You would think that having Nobuo Uematsu on board would ensure a definite aural success. Well, unfortunately that isn't really the case. Don't get me wrong, most of the score is pretty good, but not many of the songs are as hypnotic or memorable as much of his other work is. There are a few pieces that really stand out and get stuck in your head, but for the most part the music is just good. I would have expected excellence, but I can truly only label a few of the pieces excellent. In retrospect, the music still shines in comparison to most other RPGs, and games in general. It's a pity the same cannot be said of the voice acting. Much of the dialog is not only corny, but voiced in overly exaggerated tones. Getting into character is one thing, but a lot of the time it feels like overdoing the character - especially Maru. He can sound cute and funny at some times, but he can come off as really annoying as well. Fortunately, or unfortunately - depending on how you look at it, much of the stories dialog is spoken, which is nice because you already do enough reading in a game of this magnitude.
Speaking of magnitude, I think it is important to recognize the fact that this game is not only three-discs, but didn't necessarily need to be. My feeling is that this game could have easily been fit onto a single DVD if fewer scenes were pre-rendered. Aside from the poor transitions, it is quite difficult to tell when a scene you are watching is real time or pre-rendered (yes, the character models look that good). The only real indicator I had to tell the difference was you know if it's real time if there is occasional tearing since the pre-rendered scenes never tear. It is quite likely that Mistwalker used the three-disc format of the game as a marketing plot to imply that the game was so big that it warranted it, which I don't believe is the case. I'll be the first to admit, that many hard-core RPGers like myself tend to initially think that a game must be huge or long when you hear it is many discs. Since almost every RPG fanatic loves a long game, this can only been seen as a positive thing. So, I have a pretty good feeling that it not only was unnecessary, but was done to perpetuate the idea that the game is bigger than it really is. In reality, it took me no more than 35 hours to complete on my first run, which is a mere fraction of some of the more huge single disc games (Oblivion for example).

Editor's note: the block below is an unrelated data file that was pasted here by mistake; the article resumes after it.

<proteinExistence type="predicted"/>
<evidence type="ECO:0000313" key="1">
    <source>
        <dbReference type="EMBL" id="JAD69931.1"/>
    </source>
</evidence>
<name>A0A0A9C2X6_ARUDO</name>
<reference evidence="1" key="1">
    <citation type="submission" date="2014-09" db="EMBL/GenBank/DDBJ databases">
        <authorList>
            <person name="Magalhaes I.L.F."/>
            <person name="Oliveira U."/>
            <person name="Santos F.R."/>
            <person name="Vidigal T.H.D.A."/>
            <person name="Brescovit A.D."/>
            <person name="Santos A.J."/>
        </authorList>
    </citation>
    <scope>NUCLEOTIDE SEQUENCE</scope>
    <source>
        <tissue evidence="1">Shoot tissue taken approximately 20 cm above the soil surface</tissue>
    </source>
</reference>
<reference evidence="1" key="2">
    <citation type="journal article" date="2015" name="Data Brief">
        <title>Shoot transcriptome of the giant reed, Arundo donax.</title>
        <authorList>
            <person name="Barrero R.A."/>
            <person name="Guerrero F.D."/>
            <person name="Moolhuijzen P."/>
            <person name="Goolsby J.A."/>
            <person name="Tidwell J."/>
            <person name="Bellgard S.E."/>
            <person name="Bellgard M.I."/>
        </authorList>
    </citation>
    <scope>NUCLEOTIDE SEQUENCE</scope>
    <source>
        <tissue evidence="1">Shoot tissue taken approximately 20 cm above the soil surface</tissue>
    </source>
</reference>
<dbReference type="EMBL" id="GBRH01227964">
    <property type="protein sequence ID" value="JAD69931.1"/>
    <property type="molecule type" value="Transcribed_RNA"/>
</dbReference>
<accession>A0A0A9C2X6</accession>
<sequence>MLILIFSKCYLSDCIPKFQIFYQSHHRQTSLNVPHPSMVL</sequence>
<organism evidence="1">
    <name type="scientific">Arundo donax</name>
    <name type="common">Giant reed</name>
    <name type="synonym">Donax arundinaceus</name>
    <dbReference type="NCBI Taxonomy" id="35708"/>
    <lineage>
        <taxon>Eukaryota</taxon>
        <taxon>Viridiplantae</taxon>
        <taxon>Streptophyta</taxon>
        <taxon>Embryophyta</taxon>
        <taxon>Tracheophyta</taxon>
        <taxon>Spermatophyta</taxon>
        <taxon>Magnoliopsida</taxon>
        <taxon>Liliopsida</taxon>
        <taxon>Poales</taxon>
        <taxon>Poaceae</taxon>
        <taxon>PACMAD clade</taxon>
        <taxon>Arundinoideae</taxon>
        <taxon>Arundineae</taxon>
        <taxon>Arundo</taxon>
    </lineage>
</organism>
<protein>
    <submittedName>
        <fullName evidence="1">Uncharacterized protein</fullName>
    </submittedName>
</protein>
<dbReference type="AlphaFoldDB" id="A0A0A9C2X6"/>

Blue Dragon is a good game; not great, but good. It has a lot which is definitely capable of keeping you interested, but you may grow bored of it if you have a variety of other games at your disposal. It seems to be more of a time killer, than real source of enjoyment. There are certain parts that will make you laugh and quite likely many others that will have you saying "give me a break". It's by no means a horrible game, but should not be thought as the great RPG savior the Xbox 360 needed either. While it is definitely better than Enchanted Arms, it doesn't really have much to stand in comparison to on the 360 at the time of its release. If you just want a mindless RPG to get absorbed in, you will find that Blue Dragon can meet your needs. However, if you are looking for something a bit more deep and compelling, you will need to sit tight and wait and see what the future has in store for the Xbox 360. Blue Dragon is not the godsend Microsoft had hoped or pretended it to be, but it is a suitable and enjoyable adventure nonetheless.
Overall Score: 7.5
Gameplay: (7) Traditional RPG with nothing ground-breaking to offer. 30-40 hour adventure, with lots of side quests, secrets and extra bosses as well. Could have benefited from some ingenuity.
Graphics: (8) While blandly designed, the character models are superbly rounded with jagged edges almost nonexistent. It's only a shame that the game has a real annoying blurriness issue and suffers from near-constant tearing
Sound: (8) While Nobuo Uematsu delivers, it's not by any means his best work. Some of the tunes are catchy, but others are just slightly above average. The voice acting is neither great, nor horrible.
Lasting Appeal: (7) A lengthy adventure spanning three discs that could have been one. Lots of side quests and mega-bosses to go back and complete for extra achievements.